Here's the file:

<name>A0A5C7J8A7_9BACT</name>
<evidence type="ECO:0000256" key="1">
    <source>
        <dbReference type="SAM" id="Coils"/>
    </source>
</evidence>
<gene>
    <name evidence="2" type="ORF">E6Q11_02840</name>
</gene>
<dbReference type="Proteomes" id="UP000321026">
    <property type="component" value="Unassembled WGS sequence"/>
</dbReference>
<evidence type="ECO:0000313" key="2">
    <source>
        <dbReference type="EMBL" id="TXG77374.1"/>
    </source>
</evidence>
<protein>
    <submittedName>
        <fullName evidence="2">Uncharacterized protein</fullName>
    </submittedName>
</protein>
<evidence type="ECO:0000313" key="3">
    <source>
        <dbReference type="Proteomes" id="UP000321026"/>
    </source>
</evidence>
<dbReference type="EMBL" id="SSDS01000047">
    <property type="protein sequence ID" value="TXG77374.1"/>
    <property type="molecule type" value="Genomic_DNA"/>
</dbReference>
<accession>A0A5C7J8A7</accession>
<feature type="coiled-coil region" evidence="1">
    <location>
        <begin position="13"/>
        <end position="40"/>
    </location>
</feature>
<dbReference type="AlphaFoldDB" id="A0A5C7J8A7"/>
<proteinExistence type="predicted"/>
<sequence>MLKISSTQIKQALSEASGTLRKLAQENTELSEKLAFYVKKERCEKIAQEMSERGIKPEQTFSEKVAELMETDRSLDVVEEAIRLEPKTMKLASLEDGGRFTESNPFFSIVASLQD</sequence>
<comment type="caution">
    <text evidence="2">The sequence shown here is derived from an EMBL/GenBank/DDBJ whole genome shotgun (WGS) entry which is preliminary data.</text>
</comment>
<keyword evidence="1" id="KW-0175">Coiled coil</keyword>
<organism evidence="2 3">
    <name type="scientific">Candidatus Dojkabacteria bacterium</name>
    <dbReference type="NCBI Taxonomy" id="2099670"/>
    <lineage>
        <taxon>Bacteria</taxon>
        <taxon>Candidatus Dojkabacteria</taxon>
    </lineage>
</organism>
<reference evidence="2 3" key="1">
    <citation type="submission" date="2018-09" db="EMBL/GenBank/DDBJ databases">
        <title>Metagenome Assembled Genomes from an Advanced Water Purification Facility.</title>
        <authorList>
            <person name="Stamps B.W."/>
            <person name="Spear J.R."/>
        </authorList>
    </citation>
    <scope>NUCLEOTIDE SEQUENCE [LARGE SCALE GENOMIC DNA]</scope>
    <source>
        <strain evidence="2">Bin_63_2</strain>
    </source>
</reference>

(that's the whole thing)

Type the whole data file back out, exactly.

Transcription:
<name>A0A5C7J8A7_9BACT</name>
<evidence type="ECO:0000256" key="1">
    <source>
        <dbReference type="SAM" id="Coils"/>
    </source>
</evidence>
<gene>
    <name evidence="2" type="ORF">E6Q11_02840</name>
</gene>
<dbReference type="Proteomes" id="UP000321026">
    <property type="component" value="Unassembled WGS sequence"/>
</dbReference>
<evidence type="ECO:0000313" key="2">
    <source>
        <dbReference type="EMBL" id="TXG77374.1"/>
    </source>
</evidence>
<protein>
    <submittedName>
        <fullName evidence="2">Uncharacterized protein</fullName>
    </submittedName>
</protein>
<evidence type="ECO:0000313" key="3">
    <source>
        <dbReference type="Proteomes" id="UP000321026"/>
    </source>
</evidence>
<dbReference type="EMBL" id="SSDS01000047">
    <property type="protein sequence ID" value="TXG77374.1"/>
    <property type="molecule type" value="Genomic_DNA"/>
</dbReference>
<accession>A0A5C7J8A7</accession>
<feature type="coiled-coil region" evidence="1">
    <location>
        <begin position="13"/>
        <end position="40"/>
    </location>
</feature>
<dbReference type="AlphaFoldDB" id="A0A5C7J8A7"/>
<proteinExistence type="predicted"/>
<sequence>MLKISSTQIKQALSEASGTLRKLAQENTELSEKLAFYVKKERCEKIAQEMSERGIKPEQTFSEKVAELMETDRSLDVVEEAIRLEPKTMKLASLEDGGRFTESNPFFSIVASLQD</sequence>
<comment type="caution">
    <text evidence="2">The sequence shown here is derived from an EMBL/GenBank/DDBJ whole genome shotgun (WGS) entry which is preliminary data.</text>
</comment>
<keyword evidence="1" id="KW-0175">Coiled coil</keyword>
<organism evidence="2 3">
    <name type="scientific">Candidatus Dojkabacteria bacterium</name>
    <dbReference type="NCBI Taxonomy" id="2099670"/>
    <lineage>
        <taxon>Bacteria</taxon>
        <taxon>Candidatus Dojkabacteria</taxon>
    </lineage>
</organism>
<reference evidence="2 3" key="1">
    <citation type="submission" date="2018-09" db="EMBL/GenBank/DDBJ databases">
        <title>Metagenome Assembled Genomes from an Advanced Water Purification Facility.</title>
        <authorList>
            <person name="Stamps B.W."/>
            <person name="Spear J.R."/>
        </authorList>
    </citation>
    <scope>NUCLEOTIDE SEQUENCE [LARGE SCALE GENOMIC DNA]</scope>
    <source>
        <strain evidence="2">Bin_63_2</strain>
    </source>
</reference>